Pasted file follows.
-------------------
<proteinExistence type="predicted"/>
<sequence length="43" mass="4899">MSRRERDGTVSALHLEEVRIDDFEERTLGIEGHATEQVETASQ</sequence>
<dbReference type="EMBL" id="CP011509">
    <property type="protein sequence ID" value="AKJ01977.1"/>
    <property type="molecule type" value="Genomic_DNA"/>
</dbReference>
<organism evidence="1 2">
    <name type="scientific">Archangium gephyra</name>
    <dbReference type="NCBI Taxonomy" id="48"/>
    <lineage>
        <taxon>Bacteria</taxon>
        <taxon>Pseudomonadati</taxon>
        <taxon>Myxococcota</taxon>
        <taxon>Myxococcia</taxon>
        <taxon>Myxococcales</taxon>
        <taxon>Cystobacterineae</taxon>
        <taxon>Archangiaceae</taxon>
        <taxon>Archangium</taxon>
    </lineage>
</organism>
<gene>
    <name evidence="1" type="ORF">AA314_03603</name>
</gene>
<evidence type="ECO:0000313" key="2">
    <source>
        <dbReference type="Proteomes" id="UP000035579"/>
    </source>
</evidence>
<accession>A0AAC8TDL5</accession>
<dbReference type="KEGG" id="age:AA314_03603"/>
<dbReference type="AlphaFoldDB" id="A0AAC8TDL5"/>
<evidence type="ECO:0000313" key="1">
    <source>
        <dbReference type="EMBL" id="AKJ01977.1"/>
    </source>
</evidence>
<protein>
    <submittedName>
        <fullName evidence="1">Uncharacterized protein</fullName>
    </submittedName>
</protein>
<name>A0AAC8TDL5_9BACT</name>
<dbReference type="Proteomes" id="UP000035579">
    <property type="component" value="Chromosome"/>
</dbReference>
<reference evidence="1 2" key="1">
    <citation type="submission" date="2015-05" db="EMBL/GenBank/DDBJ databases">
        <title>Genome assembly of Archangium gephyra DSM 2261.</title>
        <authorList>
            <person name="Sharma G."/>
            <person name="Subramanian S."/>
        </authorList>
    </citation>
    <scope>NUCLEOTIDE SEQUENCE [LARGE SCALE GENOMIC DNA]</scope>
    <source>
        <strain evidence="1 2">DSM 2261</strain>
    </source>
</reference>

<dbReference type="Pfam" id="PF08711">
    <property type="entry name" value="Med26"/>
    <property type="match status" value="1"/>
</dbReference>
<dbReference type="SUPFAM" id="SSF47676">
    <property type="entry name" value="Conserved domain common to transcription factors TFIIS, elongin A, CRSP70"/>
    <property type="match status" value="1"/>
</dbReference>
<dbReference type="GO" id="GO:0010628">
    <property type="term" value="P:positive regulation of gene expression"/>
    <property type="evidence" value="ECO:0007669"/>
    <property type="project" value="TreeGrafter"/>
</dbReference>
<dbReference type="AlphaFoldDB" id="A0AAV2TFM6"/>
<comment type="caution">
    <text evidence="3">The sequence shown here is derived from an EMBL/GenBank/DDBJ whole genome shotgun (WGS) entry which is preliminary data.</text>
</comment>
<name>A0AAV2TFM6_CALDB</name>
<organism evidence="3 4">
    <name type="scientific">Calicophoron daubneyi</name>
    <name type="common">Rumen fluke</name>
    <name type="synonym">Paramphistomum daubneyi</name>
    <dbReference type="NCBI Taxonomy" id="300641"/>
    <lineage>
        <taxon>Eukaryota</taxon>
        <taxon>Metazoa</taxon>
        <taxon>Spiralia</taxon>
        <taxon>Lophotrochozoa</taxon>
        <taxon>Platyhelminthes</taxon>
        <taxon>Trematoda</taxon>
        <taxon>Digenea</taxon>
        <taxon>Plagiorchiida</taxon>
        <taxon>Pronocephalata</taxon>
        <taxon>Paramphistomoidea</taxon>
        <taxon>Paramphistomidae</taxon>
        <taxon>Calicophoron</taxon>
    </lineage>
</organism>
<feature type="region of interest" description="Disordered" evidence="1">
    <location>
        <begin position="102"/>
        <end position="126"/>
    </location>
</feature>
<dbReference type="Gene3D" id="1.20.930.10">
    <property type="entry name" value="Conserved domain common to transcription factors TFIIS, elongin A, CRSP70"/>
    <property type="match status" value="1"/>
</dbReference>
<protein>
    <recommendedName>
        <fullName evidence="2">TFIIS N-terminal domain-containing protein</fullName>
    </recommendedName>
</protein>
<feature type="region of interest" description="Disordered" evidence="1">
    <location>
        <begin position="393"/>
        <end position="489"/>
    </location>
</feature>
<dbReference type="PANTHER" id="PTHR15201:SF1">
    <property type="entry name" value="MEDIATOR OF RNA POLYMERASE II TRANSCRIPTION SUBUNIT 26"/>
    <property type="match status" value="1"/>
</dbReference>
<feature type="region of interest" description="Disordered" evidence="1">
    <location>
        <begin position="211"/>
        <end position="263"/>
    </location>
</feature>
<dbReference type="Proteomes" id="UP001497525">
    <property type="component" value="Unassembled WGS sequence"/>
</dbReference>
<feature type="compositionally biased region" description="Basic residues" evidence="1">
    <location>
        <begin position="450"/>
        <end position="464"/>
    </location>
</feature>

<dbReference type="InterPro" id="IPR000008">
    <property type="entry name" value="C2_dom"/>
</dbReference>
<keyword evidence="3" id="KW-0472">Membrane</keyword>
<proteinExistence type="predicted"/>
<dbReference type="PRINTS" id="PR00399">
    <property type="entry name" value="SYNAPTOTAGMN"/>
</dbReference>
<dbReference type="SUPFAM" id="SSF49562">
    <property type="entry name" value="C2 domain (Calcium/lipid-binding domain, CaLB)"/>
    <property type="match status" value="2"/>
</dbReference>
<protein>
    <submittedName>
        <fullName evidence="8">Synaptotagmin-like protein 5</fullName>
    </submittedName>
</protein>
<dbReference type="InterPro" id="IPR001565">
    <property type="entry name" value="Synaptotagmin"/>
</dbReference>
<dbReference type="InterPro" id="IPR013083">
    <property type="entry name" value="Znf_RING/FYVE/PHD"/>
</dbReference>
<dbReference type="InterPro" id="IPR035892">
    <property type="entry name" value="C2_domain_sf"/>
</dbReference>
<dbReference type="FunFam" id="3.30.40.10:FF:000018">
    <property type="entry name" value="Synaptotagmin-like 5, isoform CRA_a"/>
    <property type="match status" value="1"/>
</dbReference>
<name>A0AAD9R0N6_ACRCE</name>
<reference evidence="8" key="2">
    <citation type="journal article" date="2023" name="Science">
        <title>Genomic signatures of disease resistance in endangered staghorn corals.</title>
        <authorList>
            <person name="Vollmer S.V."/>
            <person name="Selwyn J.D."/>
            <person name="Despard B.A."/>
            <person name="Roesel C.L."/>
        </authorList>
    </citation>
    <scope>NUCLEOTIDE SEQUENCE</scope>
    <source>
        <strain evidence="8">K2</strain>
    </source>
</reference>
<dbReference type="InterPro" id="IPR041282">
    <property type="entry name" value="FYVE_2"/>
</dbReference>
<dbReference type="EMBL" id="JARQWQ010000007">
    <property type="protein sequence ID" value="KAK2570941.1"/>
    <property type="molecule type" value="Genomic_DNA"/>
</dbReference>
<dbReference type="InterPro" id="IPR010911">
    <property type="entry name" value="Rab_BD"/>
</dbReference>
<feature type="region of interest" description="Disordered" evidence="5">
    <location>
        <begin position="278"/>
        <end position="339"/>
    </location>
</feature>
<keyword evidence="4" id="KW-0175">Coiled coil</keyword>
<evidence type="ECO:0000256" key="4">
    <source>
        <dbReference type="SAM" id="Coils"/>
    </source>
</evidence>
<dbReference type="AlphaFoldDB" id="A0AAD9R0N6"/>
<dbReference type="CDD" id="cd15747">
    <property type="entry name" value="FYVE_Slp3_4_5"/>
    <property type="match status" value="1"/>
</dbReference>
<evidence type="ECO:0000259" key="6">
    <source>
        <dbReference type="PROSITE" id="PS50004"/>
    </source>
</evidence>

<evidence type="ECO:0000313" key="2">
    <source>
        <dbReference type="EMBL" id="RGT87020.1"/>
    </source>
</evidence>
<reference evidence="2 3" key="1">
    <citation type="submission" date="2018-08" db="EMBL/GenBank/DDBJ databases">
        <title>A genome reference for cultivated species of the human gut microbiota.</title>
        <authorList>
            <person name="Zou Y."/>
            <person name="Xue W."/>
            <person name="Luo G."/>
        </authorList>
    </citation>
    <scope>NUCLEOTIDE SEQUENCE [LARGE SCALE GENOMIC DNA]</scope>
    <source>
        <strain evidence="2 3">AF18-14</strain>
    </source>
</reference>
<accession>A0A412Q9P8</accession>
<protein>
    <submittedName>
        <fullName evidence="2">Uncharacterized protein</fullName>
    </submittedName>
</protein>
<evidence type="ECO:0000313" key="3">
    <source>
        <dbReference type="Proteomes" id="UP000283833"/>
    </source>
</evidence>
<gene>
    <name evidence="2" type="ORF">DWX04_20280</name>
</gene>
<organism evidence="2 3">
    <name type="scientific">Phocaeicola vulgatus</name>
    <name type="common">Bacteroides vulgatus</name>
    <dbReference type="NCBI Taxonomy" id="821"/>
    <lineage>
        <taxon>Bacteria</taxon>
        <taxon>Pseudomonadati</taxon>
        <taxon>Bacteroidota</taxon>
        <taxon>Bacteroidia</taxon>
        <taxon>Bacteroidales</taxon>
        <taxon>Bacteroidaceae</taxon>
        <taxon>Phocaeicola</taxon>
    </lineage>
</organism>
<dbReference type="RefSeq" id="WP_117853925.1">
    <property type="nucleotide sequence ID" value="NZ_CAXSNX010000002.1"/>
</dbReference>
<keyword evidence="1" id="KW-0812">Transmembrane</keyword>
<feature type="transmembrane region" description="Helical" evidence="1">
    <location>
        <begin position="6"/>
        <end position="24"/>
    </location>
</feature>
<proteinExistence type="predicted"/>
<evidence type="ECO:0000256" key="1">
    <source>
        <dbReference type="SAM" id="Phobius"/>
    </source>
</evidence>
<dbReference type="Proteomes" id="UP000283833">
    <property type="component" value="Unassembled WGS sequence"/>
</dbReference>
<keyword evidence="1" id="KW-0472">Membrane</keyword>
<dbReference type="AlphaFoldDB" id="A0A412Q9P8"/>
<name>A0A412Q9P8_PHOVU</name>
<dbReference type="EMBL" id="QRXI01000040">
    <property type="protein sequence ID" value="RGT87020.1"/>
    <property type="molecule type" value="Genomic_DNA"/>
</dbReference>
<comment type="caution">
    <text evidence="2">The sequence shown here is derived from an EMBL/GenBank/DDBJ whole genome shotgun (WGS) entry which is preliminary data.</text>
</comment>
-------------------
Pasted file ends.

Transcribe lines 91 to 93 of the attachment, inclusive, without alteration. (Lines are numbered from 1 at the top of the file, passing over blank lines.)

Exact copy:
        <taxon>Pronocephalata</taxon>
        <taxon>Paramphistomoidea</taxon>
        <taxon>Paramphistomidae</taxon>